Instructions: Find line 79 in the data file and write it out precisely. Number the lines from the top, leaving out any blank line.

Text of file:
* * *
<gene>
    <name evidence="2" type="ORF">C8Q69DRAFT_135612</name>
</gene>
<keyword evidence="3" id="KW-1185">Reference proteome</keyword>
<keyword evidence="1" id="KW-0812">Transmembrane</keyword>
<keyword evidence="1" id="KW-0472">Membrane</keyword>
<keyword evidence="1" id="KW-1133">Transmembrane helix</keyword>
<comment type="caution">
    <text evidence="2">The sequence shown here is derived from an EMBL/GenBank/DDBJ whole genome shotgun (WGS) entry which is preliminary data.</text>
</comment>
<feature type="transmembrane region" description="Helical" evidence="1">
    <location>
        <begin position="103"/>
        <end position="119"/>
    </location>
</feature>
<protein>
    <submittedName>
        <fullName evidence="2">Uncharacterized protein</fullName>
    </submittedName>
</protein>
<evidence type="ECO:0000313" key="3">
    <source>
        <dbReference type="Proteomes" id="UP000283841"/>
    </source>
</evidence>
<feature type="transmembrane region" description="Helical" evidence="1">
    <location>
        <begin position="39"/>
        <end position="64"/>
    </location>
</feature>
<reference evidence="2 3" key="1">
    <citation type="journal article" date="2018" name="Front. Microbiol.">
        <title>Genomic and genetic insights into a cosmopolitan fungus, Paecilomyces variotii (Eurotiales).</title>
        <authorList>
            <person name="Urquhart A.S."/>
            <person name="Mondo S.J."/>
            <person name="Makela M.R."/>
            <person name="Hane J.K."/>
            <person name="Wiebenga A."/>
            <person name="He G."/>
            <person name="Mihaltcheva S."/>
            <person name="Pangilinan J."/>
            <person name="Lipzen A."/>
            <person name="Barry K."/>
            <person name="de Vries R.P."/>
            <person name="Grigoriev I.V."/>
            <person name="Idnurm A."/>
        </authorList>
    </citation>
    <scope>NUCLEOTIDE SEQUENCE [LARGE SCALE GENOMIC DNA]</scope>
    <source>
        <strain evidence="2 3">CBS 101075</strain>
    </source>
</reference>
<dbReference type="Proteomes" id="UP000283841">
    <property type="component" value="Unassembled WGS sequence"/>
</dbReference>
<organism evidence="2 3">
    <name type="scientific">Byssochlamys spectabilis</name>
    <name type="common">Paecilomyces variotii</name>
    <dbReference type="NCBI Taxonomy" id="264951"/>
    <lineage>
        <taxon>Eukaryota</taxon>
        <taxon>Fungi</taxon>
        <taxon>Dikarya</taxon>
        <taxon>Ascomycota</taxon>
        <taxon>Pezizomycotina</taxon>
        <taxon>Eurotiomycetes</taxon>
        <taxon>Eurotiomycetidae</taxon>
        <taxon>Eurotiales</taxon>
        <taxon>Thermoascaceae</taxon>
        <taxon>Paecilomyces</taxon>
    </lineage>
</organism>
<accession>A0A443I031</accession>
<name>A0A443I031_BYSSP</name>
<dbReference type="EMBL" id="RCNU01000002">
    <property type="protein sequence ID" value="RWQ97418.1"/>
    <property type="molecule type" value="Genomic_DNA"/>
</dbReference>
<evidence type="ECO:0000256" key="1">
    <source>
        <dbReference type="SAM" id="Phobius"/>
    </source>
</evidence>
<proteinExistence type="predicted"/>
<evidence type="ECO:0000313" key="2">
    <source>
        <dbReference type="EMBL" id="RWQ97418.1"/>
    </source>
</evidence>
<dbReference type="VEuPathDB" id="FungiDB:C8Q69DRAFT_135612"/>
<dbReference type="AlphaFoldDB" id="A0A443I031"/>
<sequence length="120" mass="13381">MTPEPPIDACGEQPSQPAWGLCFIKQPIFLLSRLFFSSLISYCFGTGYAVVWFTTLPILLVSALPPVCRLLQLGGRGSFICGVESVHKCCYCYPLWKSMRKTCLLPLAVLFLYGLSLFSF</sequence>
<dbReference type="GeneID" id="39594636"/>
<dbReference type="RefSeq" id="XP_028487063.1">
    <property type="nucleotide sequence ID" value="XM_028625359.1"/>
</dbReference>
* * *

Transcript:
<dbReference type="EMBL" id="RCNU01000002">